Postcard of the Week: Chateau de Versailles
The Chateau de Versailles is the most extravagant palace built in Europe, by one high spender King Louis XIV, who is perhaps better known for his infamous wife, Marie Antoninette.
Versailles, at 20km south-west of Paris, was the royal court at the beginning of the 18th century and which boasts an incredible 700 rooms, and that’s just the main Chateau. In addition to that there are also a number of Trianons and even a hamlet built just for Marie Antoinette.
This postcard overlooks the Orangerie at sunset, which lies just to one side of the palace. It was actually the first part of the gardens that we visited, and the part we loved the most. Although this postcard depicts a sunset, we took a stroll through the Orangerie at around 10am before the crowds discovered this haven. Currently there’s a great exhibition of South Korean photographer Ahae, showing photos taken of the nature outside a single window. He spent 4 years at this one window taking over 2.6 million photos in total, to arrive at this magnificent collection.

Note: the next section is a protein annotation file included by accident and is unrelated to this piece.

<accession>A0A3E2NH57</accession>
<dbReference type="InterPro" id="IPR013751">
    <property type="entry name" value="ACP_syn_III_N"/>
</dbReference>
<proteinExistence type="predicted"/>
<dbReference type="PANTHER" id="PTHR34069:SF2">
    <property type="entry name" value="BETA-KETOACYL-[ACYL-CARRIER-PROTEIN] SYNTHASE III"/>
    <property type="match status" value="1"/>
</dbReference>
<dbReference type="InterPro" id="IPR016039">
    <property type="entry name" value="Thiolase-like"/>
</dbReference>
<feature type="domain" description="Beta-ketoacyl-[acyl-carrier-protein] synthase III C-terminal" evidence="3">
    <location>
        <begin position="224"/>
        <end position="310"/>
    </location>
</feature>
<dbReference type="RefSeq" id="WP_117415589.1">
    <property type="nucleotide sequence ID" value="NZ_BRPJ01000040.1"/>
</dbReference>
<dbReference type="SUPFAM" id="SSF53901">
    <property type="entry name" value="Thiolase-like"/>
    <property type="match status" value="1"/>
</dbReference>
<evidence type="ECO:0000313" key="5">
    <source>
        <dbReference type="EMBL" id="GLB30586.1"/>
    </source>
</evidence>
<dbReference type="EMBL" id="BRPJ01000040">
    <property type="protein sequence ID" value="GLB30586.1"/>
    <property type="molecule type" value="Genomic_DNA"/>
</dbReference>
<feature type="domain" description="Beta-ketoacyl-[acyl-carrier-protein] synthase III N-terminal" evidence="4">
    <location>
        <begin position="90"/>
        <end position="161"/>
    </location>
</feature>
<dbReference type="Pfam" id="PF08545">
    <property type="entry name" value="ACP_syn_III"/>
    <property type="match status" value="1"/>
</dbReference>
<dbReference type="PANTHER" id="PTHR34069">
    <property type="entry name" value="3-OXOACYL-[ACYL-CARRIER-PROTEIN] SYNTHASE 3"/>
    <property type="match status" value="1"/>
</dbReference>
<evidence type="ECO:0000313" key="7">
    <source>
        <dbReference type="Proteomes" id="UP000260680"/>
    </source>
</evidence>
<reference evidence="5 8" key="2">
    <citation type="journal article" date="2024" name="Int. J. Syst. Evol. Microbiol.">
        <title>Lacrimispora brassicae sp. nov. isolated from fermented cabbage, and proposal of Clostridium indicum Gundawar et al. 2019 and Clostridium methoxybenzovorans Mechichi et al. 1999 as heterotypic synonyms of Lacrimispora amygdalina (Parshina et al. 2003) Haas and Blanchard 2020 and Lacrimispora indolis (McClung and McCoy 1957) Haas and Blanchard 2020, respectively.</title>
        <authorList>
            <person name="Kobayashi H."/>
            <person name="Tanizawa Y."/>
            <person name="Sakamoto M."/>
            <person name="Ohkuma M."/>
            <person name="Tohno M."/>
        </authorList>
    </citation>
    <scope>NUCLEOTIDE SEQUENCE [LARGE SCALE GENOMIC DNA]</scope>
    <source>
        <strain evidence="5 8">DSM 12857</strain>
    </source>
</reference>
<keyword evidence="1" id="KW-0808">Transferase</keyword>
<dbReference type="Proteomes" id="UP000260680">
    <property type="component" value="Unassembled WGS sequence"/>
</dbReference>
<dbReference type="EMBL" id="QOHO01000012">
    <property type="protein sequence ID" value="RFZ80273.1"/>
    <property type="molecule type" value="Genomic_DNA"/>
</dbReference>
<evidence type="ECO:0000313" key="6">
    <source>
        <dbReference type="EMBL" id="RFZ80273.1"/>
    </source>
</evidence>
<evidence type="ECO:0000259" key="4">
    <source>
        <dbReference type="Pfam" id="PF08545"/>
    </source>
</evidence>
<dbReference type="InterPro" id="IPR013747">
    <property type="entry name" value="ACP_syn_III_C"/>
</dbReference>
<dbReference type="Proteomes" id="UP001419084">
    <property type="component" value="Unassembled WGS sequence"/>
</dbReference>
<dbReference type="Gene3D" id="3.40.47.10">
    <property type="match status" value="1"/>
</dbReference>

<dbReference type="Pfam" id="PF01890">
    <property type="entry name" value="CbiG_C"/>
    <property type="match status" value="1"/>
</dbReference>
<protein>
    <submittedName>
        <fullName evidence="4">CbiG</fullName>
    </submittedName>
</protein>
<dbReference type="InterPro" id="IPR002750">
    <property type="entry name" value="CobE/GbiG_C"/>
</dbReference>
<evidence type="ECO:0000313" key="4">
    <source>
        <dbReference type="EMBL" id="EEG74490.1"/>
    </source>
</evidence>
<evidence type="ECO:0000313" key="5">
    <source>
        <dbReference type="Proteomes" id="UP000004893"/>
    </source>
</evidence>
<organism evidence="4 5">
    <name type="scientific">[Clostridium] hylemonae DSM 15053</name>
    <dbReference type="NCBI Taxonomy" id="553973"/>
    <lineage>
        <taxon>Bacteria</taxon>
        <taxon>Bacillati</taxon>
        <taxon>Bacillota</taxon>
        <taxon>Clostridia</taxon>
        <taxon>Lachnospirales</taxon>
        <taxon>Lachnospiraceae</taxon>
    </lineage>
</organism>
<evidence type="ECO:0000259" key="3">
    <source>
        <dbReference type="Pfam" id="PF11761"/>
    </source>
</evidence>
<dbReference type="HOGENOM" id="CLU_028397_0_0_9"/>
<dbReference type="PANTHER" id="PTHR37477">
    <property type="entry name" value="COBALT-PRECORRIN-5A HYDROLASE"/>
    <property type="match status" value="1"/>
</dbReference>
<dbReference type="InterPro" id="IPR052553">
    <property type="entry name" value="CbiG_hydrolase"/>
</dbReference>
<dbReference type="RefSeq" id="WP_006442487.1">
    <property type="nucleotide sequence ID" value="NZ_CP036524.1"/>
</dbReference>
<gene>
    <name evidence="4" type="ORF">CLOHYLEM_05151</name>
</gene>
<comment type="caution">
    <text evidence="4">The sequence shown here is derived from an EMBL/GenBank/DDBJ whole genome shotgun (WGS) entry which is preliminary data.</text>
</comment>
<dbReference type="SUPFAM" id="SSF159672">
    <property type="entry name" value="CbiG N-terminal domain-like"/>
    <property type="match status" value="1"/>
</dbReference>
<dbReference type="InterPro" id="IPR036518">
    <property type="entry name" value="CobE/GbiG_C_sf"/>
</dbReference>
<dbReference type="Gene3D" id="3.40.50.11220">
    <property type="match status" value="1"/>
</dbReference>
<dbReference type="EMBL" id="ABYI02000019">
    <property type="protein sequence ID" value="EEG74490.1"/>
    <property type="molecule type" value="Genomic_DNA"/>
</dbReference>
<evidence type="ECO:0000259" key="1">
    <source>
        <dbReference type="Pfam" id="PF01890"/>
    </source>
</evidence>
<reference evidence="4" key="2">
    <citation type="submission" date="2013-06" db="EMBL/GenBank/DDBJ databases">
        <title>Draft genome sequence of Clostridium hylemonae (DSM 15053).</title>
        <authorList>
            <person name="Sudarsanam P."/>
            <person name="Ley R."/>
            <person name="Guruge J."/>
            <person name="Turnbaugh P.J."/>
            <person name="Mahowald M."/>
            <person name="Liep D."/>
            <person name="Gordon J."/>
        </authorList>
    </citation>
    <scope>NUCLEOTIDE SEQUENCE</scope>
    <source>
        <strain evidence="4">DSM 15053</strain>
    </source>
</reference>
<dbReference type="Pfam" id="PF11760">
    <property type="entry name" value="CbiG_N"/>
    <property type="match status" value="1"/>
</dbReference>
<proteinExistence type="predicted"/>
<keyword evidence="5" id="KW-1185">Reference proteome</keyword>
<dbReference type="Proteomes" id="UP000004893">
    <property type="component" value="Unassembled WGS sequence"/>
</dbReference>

Versailles was indeed very impressive, although we were more enamoured by the gardens than the palace. The Hall of Mirrors is indeed striking, but the rest of it felt very similar to stately homes and castles in England.
For me, the gardens and their many fountains, whose trickling noise is accompanied by Baroque classical music in the background, are what truly impressed me. The upkeep must take an army of clandestine or night-time gardeners, and the sheer scale is enough to leave you with sore feet if you intend to explore it all. Alternatively you can take a rowing boat onto the Grand Canal to give those feet a rest.
And finally, at all costs, aim to visit on a weekday! It’s closed on Mondays, and busy on Tuesday, but Wednesday-Friday should be idyllic. Like the Musée d’Orsay, it’s free to visit the Chateau for citizens of the EU under 26.